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NTFS5 VS FAT32

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Anonymous
a b G Storage
June 30, 2001 1:48:03 AM

Hi, I have a Dell XPS R400, with two HD a 20Gig and a 10Gig. I currently have a Windows 98 under FAT32 but I'm planning to do a clean install of Windows2000 on my computer. I won't be doing dual boot, I will clear out my computer of everything and ONLY have Windows 2000. Now my question is should I format it with FAT32 or NTFS (version 5 in win2k). I know the main difference between them and all the new features and extra stuff you can do under win2k if I choose NTFS. But where ever I read about this I can't get it clear about compatibilty issue between the two. For example if I have my computer under Win2K NTFS and my friend has a Win2K or Win98 under FAT32--> I save a MS Word file in a disk then can I open this file in my friends computer? Or visa versa?

I read that a file under NTFS in a compressd state is movable throughout NTFS systems but if I move it to a FAT32 the file still remains but just uncompressed? If this is the only case then why not all use the NTFS if it's supposedly more stable? I'm I not getting something? Does the difference between NTFS and FAT32 affect softwares?

Thanks for any help!

More about : ntfs5 fat32

June 30, 2001 4:08:25 AM

Well, I haven't heard of any "compatibility issues" with NTFS.

When you copy something from an NTFS hard drive onto a disk, it automatically puts it into the disk's format (FAT16). Then when you copy it from the disk onto, say, a Windows 98 system, it then formats the files to FAT32 for Windows 98. Same thing with CD's, since they have their own filing system as well (I think it's actually called CDFS).

Basically, the advantages of NTFS are:
1) It hardly fragments at all. Over the course of a few years, it can eventually get pretty fragmented, but no where near as much as FAT32.
2) It allows you to set file security. So, if you want to keep people out of your local files based on how they log on to your computer, you can do that with NTFS. FAT32 doesn't have security built in like that.

As far as performance, I've heard that their is a slight performance hit with NTFS versus FAT32.

<i>I don't know anything about computers... but I did stay at a Holiday Inn last night...</i> :lol:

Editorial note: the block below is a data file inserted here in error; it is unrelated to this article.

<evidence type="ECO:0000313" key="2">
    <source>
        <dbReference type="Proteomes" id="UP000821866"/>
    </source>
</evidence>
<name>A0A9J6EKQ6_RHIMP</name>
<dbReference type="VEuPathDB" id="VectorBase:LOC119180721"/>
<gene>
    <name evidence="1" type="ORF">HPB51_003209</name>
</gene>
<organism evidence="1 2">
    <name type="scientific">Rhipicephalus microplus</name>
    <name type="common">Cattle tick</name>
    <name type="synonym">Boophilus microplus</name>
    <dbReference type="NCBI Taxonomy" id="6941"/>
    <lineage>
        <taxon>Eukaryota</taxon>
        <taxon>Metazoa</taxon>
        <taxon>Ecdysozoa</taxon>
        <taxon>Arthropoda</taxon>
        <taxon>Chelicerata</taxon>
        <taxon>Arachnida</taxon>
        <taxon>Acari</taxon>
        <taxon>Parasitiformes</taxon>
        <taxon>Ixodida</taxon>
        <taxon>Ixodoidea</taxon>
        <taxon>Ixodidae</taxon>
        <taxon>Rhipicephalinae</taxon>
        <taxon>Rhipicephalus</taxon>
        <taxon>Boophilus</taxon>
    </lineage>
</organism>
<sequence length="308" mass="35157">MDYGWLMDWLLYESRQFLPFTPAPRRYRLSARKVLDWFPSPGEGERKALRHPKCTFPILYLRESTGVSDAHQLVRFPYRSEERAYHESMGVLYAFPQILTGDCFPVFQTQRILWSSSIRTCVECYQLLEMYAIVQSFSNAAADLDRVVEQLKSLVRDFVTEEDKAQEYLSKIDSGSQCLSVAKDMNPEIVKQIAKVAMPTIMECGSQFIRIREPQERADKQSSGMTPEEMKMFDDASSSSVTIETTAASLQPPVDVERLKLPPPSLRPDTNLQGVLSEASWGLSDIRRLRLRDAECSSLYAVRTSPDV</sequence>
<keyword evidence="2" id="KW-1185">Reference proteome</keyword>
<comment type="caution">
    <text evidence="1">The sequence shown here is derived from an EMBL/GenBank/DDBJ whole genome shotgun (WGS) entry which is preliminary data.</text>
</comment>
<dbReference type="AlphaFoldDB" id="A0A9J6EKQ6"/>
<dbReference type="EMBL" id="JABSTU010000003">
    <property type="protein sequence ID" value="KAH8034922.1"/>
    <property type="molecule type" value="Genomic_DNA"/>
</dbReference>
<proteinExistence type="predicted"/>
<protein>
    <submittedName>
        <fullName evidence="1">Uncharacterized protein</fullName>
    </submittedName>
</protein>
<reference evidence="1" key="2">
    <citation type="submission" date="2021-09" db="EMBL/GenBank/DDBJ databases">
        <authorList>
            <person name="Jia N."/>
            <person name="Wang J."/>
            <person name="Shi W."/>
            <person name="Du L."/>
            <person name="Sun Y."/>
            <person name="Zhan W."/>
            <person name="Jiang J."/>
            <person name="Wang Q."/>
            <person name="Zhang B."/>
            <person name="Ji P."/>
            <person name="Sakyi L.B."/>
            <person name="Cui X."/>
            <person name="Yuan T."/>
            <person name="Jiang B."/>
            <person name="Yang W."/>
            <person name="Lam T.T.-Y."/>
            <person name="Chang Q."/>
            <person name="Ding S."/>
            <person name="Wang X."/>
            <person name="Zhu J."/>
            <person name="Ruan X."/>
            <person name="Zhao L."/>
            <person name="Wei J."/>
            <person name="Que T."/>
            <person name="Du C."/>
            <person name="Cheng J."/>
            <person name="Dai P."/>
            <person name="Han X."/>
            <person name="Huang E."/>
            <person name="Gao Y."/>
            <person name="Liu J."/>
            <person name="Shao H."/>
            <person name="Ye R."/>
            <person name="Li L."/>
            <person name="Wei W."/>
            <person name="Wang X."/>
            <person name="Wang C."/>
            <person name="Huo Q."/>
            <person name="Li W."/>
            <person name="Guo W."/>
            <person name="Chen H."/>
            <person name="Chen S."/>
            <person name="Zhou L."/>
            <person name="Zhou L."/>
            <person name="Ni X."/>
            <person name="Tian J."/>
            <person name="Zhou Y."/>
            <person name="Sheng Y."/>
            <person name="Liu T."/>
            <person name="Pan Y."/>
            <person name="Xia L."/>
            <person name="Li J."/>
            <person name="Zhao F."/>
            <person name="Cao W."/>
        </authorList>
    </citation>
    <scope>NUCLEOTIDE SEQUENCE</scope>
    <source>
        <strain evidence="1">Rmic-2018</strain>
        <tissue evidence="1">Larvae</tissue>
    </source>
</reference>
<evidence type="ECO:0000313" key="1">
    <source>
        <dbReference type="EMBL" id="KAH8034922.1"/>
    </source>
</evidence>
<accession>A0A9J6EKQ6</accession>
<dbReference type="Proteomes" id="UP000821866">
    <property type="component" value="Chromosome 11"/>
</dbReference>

June 30, 2001 6:14:21 AM

The CD file system is called ISO.
And you will NEVER have file system compatability problems with multiple computers, only if you're reaing the EXACT same file in the EXACT same location with an OS that can't support that file system.

Everything rbertino says is correct.

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Apple? Macintosh? What are these strange words you speak?
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Anonymous
a b G Storage
June 30, 2001 6:45:42 AM

Thank you guys! Everything is so much more clear now! I will install as NTFS as it seems clearly more better to me. And I will do this just like fatburger suggested in my previous question. But that method is when I install the Windows 2000 in my main HD. How do I format to NTFS in my second HD? Will the Windows 2000 setup also give me an option to format the other drive as well?
July 2, 2001 2:35:28 PM

Yes, setup will give you that option. But it would be easier to format it from inside Windows. Then you can use the second hard drive to backup any data you might need, copy that over, and then format it to NTFS from Windows.

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Apple? Macintosh? What are these strange words you speak?
July 3, 2001 1:01:51 AM

ive heard its better performance wise.
like u said, less fragmentation, larger drive sizes with smaller sector sizes without any noticable performace impact.
i have a 32gig partition with 4k clusters on NTFS. runs sweet & fast.

specially useful for editing those pesky 320MB wav files :) 


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